New York locals accuse gas-fired mining operation of heating Seneca Lake

New York locals accuse gas-fired mining operation of heating Seneca Lake

New York locals are accusing Greenidge Generation’s gas-fired Bitcoin mining plant of heating Seneca Lake in upstate New York.

On a daily basis, the Greenidge plant is permitted to withdraw 139 million gallons of water from the lake and discharge 134 million gallons of water. The plant is also allowed to discharge water with a temperature of up to 108 degrees Fahrenheit (F) in the winter, and up to 86F in the summer.

The residents of Dresden have expressed concern over the rising temperatures of the lake. The sustainability of trout species that populate the lake is a key concern for locals, with the fish thriving in temperatures between 52F and 64F, while levels above 75F are lethal for some species. On July 5, local homeowner, Abi Buddington, told NBC:

“The lake is so warm you feel like you’re in a hot tub.”

In April, Michael McKeon, a representative of Greenidge, refuted accusations the firm had raised the temperature of Seneca Lake.

“We are not blasting heated water into the lake, that’s not true. We have the most advanced technology and we will continue to invest in the most advanced technology to protect the fish in the lake,” a spokesperson said.

On May 9, Greenidge shared information from its data center, showing that between March 1 and April 17 – a critical period of the local trout spawning season, its daily discharge temperatures ranged between 46.6F and 54.6F.

A thermal study on Seneca Lake’s water temperatures is yet to be conducted, with an upcoming analysis currently slated to take place in 2023.

Since the start of June, Greenidge’s Bitcoin mining operations have been carbon neutral, with the firm announcing plans to purchase carbon offsets as part of its sustainability goals.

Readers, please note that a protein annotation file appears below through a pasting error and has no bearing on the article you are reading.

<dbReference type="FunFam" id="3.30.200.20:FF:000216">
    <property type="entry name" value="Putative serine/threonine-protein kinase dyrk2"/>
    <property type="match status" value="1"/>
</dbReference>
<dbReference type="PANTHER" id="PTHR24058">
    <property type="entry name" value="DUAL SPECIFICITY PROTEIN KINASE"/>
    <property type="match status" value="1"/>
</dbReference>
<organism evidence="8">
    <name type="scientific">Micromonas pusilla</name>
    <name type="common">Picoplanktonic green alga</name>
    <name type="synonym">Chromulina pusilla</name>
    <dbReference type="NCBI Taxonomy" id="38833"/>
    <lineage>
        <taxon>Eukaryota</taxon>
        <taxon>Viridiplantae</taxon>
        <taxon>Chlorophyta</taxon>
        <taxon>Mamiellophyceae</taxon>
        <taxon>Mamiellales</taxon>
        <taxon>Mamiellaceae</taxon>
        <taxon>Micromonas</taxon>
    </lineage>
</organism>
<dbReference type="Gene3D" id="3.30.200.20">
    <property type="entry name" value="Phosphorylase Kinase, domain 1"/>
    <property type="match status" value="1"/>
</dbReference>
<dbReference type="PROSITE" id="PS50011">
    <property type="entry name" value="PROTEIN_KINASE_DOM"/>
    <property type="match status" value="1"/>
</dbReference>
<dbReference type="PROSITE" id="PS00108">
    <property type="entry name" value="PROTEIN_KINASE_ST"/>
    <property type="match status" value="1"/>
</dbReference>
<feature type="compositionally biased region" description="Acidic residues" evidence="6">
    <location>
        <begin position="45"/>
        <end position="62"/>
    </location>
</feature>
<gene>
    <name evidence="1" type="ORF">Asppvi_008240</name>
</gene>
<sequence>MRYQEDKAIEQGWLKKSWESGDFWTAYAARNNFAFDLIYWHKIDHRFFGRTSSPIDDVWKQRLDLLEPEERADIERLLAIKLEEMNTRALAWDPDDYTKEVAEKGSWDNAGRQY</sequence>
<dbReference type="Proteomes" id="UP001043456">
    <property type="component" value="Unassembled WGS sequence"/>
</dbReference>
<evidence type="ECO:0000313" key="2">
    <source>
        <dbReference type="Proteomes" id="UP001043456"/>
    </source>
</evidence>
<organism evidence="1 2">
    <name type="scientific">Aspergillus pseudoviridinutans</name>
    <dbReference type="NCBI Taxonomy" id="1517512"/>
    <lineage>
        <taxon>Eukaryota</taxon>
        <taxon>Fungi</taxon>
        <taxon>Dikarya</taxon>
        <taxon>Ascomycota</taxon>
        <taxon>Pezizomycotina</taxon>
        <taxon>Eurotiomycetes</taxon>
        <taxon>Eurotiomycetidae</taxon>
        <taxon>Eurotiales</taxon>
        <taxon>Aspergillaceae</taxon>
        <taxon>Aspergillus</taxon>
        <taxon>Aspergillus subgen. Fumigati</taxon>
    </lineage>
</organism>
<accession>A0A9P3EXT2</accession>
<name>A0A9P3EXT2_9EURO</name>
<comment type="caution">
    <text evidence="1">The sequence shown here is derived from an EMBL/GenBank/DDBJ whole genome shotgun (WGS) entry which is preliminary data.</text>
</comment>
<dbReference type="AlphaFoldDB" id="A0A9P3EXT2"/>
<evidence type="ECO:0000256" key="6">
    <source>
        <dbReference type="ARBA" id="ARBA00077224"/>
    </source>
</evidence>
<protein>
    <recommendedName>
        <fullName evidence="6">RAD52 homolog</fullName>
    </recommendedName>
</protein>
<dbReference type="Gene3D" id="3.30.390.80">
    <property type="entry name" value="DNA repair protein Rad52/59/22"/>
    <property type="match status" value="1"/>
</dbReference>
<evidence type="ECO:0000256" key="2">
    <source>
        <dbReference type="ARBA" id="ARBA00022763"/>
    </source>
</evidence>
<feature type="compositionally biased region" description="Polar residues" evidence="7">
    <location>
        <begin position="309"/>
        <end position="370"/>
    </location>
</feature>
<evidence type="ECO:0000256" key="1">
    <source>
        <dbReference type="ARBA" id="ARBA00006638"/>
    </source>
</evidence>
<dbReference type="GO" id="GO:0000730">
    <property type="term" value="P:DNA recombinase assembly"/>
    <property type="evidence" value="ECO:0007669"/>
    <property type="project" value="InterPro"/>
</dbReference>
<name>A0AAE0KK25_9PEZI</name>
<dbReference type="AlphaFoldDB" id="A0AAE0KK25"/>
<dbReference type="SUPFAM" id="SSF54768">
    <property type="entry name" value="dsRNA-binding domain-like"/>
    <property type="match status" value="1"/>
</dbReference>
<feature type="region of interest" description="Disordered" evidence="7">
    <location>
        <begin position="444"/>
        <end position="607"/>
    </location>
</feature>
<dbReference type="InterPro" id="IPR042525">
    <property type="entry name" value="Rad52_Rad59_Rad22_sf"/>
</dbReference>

The plant, located in Dresden, New York, is currently capable of drawing roughly 41 megawatts (MW) of power, with Greenidge planning to expand its capacity to 85 MW by 2022.

Judith Enck, a former regional administrator of the Environmental Protection Agency (EPA), is unconvinced by the firm’s actions, telling NBC: 

“Carbon offsets is not a particularly effective way to reach greenhouse gas reduction goals. And there is no system in place to regulate it in New York.”

Related: Crypto mining will be a bridge to 100% renewable energy production, says Mike Colyer

Atlas Holdings acquired the Greenidge plant in 2014, converting it from a coal burner to a natural gas burner before reopening in 2017.

Local activist group, the Seneca Lake Guardian, describe the plant as burning fossil fuels “to make fake money in the midst of climate change.”

Cointelegraph reported on July 2 that Greenidge is planning to expand its crypto mining operations to South Carolina as early as this year. The firm plans to expand its crypto mining operations across multiple locations and achieve an operational capacity of at least 500MW by 2025.